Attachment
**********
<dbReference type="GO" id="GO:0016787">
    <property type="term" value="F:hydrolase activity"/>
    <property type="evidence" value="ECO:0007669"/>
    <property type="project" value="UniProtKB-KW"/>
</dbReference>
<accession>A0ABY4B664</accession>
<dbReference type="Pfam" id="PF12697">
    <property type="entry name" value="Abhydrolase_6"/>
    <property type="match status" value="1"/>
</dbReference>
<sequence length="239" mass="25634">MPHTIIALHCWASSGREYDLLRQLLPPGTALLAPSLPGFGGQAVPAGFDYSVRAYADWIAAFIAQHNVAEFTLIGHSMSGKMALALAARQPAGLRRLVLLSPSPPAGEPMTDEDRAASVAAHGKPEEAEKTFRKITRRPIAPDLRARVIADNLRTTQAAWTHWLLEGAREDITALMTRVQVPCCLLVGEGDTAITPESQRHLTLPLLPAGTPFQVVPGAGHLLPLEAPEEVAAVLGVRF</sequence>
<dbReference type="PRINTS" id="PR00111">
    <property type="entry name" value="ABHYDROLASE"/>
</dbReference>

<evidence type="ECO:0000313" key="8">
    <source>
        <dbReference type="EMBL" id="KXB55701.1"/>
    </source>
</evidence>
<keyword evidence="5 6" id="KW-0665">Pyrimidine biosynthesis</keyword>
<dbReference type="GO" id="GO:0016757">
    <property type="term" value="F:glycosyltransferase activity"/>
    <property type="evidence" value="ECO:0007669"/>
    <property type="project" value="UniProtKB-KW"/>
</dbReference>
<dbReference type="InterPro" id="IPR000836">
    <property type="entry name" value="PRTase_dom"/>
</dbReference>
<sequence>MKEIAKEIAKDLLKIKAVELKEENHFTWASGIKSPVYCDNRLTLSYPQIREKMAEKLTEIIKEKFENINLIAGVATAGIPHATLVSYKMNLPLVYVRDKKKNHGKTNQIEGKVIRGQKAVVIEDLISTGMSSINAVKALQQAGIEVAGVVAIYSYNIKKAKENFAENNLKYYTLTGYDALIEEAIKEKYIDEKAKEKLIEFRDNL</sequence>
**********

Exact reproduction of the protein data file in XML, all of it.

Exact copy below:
<dbReference type="GO" id="GO:0016787">
    <property type="term" value="F:hydrolase activity"/>
    <property type="evidence" value="ECO:0007669"/>
    <property type="project" value="UniProtKB-KW"/>
</dbReference>
<accession>A0ABY4B664</accession>
<dbReference type="Pfam" id="PF12697">
    <property type="entry name" value="Abhydrolase_6"/>
    <property type="match status" value="1"/>
</dbReference>
<sequence length="239" mass="25634">MPHTIIALHCWASSGREYDLLRQLLPPGTALLAPSLPGFGGQAVPAGFDYSVRAYADWIAAFIAQHNVAEFTLIGHSMSGKMALALAARQPAGLRRLVLLSPSPPAGEPMTDEDRAASVAAHGKPEEAEKTFRKITRRPIAPDLRARVIADNLRTTQAAWTHWLLEGAREDITALMTRVQVPCCLLVGEGDTAITPESQRHLTLPLLPAGTPFQVVPGAGHLLPLEAPEEVAAVLGVRF</sequence>
<dbReference type="PRINTS" id="PR00111">
    <property type="entry name" value="ABHYDROLASE"/>
</dbReference>

<evidence type="ECO:0000313" key="8">
    <source>
        <dbReference type="EMBL" id="KXB55701.1"/>
    </source>
</evidence>
<keyword evidence="5 6" id="KW-0665">Pyrimidine biosynthesis</keyword>
<dbReference type="GO" id="GO:0016757">
    <property type="term" value="F:glycosyltransferase activity"/>
    <property type="evidence" value="ECO:0007669"/>
    <property type="project" value="UniProtKB-KW"/>
</dbReference>
<dbReference type="InterPro" id="IPR000836">
    <property type="entry name" value="PRTase_dom"/>
</dbReference>
<sequence>MKEIAKEIAKDLLKIKAVELKEENHFTWASGIKSPVYCDNRLTLSYPQIREKMAEKLTEIIKEKFENINLIAGVATAGIPHATLVSYKMNLPLVYVRDKKKNHGKTNQIEGKVIRGQKAVVIEDLISTGMSSINAVKALQQAGIEVAGVVAIYSYNIKKAKENFAENNLKYYTLTGYDALIEEAIKEKYIDEKAKEKLIEFRDNL</sequence>